Nebraska's decision to fire Pelini for, essentially, producing unacceptable results doesn't unquestionably mean that Iowa should also fire Ferentz for producing results that are empirically worse. There are other factors -- expectations, relationships, finances -- that need to go into that decision. (Personally, if Barta reached the conclusion that Ferentz needed to be replaced or if Ferentz reached the conclusion that he wanted to step down... well, I wouldn't fight those decisions.) But at the very least, Nebraska's decision ought to prompt some significant soul-searching at Iowa. Nebraska's decision to fire Pelini and seek out a new coach is a swing for the fences decision. Is Iowa still swinging for the fences? It feels like Iowa might just be hoping to hit a ground-rule double these days.
Every year, Kirk Ferentz says Iowa's goal is to win the Big Ten championship, to contend for a conference title. And almost every year for the past ten years, Iowa hasn't been particularly close to doing so. Is contending for a championship still the goal for the Iowa program? If it is, does Gary Barta still think Kirk Ferentz and this staff can get Iowa to that goal? Does Kirk Ferentz still think this staff can get Iowa to that goal? Because as an outside observer watching this program, it's getting very hard to answer "yes" to those questions after the results of the past few seasons.
For now, Barta and Ferentz are punting on those questions, as indicated by these comments in The Des Moines Register:
Back-to-back home losses to Wisconsin and Nebraska, by a combined five points, soured the Hawkeyes' season. Whether there will be football staffing changes hasn't been discussed, Barta said.
"The emotions are still raw. We'll have time to evaluate, how do we go from here?" Barta said. "I love the team we have coming back (in 2015). We still have a bowl game to play. Then we'll break down the rest of it."
Barta spoke with Iowa 16th-year head coach Kirk Ferentz after the loss. Ferentz said Friday he would not assess big-picture questions until after Iowa's bowl game.
"Right now, he's in the same mode. He's not ready to break down the season," Barta said. "We're going to find out what bowl we're going to. We're recruiting (this week). ... Then when it's all done, that's when we'll break down, where did we need to improve offensively? All that will happen after the season."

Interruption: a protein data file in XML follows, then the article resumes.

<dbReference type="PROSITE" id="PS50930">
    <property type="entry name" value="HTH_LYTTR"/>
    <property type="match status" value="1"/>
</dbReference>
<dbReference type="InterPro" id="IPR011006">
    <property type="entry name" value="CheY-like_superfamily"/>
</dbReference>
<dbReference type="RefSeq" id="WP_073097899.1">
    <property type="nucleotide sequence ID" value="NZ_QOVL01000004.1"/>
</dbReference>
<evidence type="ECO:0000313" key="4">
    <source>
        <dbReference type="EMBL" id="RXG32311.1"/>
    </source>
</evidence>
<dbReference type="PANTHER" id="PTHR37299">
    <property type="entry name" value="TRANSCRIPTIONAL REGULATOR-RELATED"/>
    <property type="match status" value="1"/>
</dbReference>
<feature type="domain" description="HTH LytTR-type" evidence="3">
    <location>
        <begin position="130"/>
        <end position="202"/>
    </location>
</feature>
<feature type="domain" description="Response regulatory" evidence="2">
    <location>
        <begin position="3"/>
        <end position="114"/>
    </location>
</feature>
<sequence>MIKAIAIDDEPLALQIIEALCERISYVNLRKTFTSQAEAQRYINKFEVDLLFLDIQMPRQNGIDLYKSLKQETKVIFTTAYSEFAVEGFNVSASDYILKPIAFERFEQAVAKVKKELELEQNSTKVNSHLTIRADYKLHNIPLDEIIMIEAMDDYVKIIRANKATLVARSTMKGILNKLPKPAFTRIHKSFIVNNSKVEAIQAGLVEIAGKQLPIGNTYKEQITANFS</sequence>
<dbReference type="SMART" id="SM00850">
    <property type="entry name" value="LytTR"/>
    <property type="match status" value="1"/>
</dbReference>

Why wait until after the season -- or, rather, after the bowl game? The season is over. Iowa's going to play one more game, yes. But it's an exhibition game on a non-holiday, likely in a bowl sponsored by a chicken producer or a service that helps you do your taxes. In other words, it's a game of no importance, likely against an opponent no one will be able to name two years from now. And for this we need to keep the band together for another month? The same band that's 15-10 over the past two seasons, 9-7 in the Big Ten? That's quite a tune the band is playing -- there's no way it won't be topping the charts before long.
"We'll have time to evaluate," Barta says, and that's true. I just wish I believed that there would be a thorough, full-scale evaluation of the program because that's something that genuinely is badly needed. Iowa hasn't won a Big Ten championship in ten years; worse, they've rarely challenged for one in that span. The two best years in that span (2008 and 2009) featured one of the best running backs in the history of the program (Shonn Greene), two of the best receivers in the history of the program (Derrell Johnson-Koulianos and Marvin McNutt), an elite offensive lineman (Bryan Bulaga), and a defense loaded with guys who would later spend time in the NFL (Adrian Clayborn, Christian Ballard, Mitch King, Pat Angerer, A.J. Edds, Amari Spievey, Tyler Sash, Shaun Prater); it's hard to look around the current roster and see talent like that waiting to burst out.
Worse, when Iowa has been handed seasons with opportunities to succeed, they've frequently come up short (2005, 2007, 2010, 2014). It's one thing to win 6-8 games if it's part of a cycle that involves winning 9-10 games (or more) down the road; it's another thing entirely to just win 6-8 games on repeat, forever and ever, amen. Are there worse places to be than that? Of course -- we can cast our sight a few hundred miles to the west and see proof of that. But there are also better places to be and it would be a mistake to let a fear of the unknown -- or a fear of failure -- prevent Iowa from striving for something better.
Iowa's been doing roughly the same thing (with roughly the same results) for a very long time now; expecting it to suddenly start producing different results is madness. Nebraska made their evaluation and decided that running in place wasn't going to get them where they wanted to go. It's time for Iowa to do the same thing -- they need to decide where they want to go and how they're going to get there.